While I understand your point, at the same time I think that a merchant offering a private place where we can take care of baby business is a nice concession. It also sends the message "We support mothers" to everyone who sees it, because in the world of business that 7 x 10 room represents retail space that isn't being used to make money.<br><br>
Think of it as segregation if you want, but I certainly don't think so. Sure, I could nurse in public in a crowd of people or try to change my child on one of those nasty pull-down changing stations (that never have bed liners) in front of a drafty bathroom door, but if there's a room available? You'll bet I'll head for it.<br><br>
I don't take it as being brushed off at all, I take it as being ushered into a quiet, private place to tend to my child's needs and I sincerely appreciate it. In fact I always make a point to tell stores that offer Mothers' Rooms that I shopped with them due to their choice to have one.<br><br>
- Jen
 

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<div>Originally Posted by <strong>mainegirl</strong></div>
<div style="font-style:italic;">Would you rather there just be a bench where you can sit in the middle of a throng of people to try and settle your fussy child, and the only difference between this bench and the bench in another store is that you won't be hassled to use it?</div>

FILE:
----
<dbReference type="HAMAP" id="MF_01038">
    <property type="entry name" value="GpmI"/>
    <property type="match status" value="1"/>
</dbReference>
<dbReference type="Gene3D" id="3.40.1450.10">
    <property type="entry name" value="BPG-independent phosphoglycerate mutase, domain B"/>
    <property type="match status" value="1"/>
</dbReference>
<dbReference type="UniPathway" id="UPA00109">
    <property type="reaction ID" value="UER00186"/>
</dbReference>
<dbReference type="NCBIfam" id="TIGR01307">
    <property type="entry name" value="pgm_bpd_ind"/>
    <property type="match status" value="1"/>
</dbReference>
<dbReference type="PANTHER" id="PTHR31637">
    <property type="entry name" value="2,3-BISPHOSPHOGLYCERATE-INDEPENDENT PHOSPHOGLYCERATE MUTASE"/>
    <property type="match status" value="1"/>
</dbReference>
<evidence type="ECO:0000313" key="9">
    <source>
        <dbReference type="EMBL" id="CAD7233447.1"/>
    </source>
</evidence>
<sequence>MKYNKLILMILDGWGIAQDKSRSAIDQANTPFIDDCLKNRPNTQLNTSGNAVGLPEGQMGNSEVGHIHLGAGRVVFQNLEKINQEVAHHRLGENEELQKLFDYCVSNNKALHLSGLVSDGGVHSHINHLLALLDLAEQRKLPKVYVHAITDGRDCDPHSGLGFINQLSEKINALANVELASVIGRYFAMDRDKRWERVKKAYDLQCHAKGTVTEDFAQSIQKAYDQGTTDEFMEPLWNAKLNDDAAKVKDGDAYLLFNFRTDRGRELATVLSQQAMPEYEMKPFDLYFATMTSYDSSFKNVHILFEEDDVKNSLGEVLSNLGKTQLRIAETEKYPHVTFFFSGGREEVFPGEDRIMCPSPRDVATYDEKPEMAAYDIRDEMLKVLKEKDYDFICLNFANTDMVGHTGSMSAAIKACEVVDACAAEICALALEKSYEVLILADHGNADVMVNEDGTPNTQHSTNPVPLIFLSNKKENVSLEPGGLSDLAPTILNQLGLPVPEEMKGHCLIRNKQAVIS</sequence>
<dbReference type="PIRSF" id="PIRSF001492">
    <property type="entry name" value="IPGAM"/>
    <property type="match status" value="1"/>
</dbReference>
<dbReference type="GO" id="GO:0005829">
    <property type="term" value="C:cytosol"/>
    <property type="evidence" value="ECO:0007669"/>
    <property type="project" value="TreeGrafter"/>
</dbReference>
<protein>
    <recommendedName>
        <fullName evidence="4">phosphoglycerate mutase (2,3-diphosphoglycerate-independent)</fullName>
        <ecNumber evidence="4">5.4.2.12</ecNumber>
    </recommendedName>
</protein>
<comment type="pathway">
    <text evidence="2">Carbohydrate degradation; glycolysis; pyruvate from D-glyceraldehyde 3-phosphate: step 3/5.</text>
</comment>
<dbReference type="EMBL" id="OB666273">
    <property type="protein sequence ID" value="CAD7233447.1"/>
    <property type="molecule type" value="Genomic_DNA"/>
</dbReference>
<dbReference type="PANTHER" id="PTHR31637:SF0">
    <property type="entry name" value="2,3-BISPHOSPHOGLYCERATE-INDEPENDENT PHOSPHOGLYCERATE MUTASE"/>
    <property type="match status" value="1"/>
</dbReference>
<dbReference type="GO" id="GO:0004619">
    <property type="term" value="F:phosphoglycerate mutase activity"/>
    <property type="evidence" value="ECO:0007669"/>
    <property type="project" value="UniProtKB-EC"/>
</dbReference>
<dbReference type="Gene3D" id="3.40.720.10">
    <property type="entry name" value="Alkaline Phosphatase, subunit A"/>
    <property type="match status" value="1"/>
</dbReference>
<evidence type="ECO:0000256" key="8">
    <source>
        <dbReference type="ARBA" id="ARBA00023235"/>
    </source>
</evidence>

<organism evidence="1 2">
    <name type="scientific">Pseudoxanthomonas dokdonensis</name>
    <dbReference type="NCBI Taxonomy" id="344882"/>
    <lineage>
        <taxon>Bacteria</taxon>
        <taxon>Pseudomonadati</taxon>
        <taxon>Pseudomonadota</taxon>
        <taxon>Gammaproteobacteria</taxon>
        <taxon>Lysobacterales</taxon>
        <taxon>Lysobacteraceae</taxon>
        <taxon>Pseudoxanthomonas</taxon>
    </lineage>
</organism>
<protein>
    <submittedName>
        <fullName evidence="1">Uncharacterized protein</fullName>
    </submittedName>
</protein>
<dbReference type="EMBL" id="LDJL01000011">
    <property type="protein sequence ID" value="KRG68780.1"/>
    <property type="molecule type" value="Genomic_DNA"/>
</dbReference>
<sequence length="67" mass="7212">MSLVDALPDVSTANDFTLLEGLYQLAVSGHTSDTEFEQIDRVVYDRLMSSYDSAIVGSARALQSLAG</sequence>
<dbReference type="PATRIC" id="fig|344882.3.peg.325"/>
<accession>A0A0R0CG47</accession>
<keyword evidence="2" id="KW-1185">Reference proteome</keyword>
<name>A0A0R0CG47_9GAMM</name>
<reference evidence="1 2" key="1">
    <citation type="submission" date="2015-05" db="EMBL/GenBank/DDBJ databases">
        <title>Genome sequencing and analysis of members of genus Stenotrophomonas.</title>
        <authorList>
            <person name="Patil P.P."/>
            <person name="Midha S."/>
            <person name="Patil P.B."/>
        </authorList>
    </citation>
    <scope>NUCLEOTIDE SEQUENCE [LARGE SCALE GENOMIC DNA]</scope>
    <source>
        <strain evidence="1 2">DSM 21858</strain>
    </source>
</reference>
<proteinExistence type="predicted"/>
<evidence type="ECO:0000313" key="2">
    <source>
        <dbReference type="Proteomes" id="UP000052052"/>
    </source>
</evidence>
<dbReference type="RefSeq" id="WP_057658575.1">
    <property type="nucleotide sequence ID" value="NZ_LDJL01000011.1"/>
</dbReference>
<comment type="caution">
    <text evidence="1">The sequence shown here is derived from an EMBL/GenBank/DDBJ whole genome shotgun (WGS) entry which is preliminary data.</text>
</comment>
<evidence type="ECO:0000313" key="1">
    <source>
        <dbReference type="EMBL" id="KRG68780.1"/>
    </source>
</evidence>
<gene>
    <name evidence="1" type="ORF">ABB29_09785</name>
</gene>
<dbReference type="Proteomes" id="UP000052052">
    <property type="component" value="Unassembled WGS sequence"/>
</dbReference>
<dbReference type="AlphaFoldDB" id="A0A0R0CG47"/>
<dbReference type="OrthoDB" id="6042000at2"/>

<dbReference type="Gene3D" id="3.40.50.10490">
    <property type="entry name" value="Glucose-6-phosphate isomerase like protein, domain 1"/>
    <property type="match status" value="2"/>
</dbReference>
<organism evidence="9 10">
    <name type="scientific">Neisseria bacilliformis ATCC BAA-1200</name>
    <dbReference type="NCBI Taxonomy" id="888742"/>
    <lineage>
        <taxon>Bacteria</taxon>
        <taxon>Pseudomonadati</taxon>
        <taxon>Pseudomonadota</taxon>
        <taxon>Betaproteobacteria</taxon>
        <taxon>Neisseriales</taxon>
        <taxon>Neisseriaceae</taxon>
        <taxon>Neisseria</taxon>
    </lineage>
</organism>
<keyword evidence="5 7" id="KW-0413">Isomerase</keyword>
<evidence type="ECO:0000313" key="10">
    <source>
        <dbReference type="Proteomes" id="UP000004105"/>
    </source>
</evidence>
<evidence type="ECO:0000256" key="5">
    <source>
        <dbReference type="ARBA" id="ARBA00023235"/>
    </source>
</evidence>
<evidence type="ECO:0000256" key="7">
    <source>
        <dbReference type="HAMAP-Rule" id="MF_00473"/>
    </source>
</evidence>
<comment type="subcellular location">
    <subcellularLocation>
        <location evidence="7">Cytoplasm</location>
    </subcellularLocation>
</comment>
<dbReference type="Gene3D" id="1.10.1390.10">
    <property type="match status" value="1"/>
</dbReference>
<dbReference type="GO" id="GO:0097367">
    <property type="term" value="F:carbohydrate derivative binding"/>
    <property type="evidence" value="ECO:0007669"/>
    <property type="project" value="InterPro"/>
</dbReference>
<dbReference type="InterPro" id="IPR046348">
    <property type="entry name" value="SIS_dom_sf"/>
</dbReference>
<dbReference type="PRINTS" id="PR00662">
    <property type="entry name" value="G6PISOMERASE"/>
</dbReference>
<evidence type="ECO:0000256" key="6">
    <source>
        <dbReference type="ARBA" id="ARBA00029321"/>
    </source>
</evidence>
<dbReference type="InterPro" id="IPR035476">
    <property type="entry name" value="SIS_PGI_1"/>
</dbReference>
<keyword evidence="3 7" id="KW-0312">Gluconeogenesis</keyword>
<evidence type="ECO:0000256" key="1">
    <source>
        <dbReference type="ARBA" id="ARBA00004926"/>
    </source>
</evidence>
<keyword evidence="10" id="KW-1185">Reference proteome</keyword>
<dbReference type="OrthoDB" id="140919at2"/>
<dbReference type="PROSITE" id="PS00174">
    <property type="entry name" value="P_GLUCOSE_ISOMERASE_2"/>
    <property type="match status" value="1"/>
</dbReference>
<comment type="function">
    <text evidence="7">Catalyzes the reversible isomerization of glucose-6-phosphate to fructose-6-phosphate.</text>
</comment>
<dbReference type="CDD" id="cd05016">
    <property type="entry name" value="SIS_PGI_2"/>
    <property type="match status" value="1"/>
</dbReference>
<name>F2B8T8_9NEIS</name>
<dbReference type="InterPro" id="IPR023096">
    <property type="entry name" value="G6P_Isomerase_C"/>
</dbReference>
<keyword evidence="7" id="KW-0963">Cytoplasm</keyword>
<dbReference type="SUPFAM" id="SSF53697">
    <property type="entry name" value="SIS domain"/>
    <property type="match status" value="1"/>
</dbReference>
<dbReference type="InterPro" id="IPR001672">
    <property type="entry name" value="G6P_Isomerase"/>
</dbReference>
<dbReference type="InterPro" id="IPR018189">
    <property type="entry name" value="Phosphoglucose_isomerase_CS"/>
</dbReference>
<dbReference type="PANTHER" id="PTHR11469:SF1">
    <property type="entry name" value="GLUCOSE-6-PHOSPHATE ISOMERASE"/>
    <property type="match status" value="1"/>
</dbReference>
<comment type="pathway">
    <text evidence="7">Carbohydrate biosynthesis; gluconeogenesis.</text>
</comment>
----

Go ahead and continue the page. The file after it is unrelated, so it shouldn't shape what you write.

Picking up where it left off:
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I shouldn't be hassled to use any bench, nor should I be directed to another area. Everyone knows there are bathrooms. Everyone knows there are benches, and everyone knows there are other stores.<br><br>
Being "hassled" at all is an issue with me. In my discussion with the regional manager of JC Penney, she said she will continue to allow her employees to ask customers if they would not be comfortable somewhere else. Being "ushered" as you call it is a problem.<br><br>
Children's bathrooms and changing rooms are another matter, completely different from breastfeeding.<br><br>
Look at this funny Australian breastfeeding ad.<br><a href="http://www.breastfeeding.asn.au/media/rose5.mpg" target="_blank">http://www.breastfeeding.asn.au/media/rose5.mpg</a>
 

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I don't think we should be hassled at all, either. I do agree that asking someone if they would be comfortable elsewhere is inappropriate.<br><br>
However, I don't get offended by the very existence of Mothers Rooms. I guess I could, but I just want to feed my child and appreciate the space.<br><br>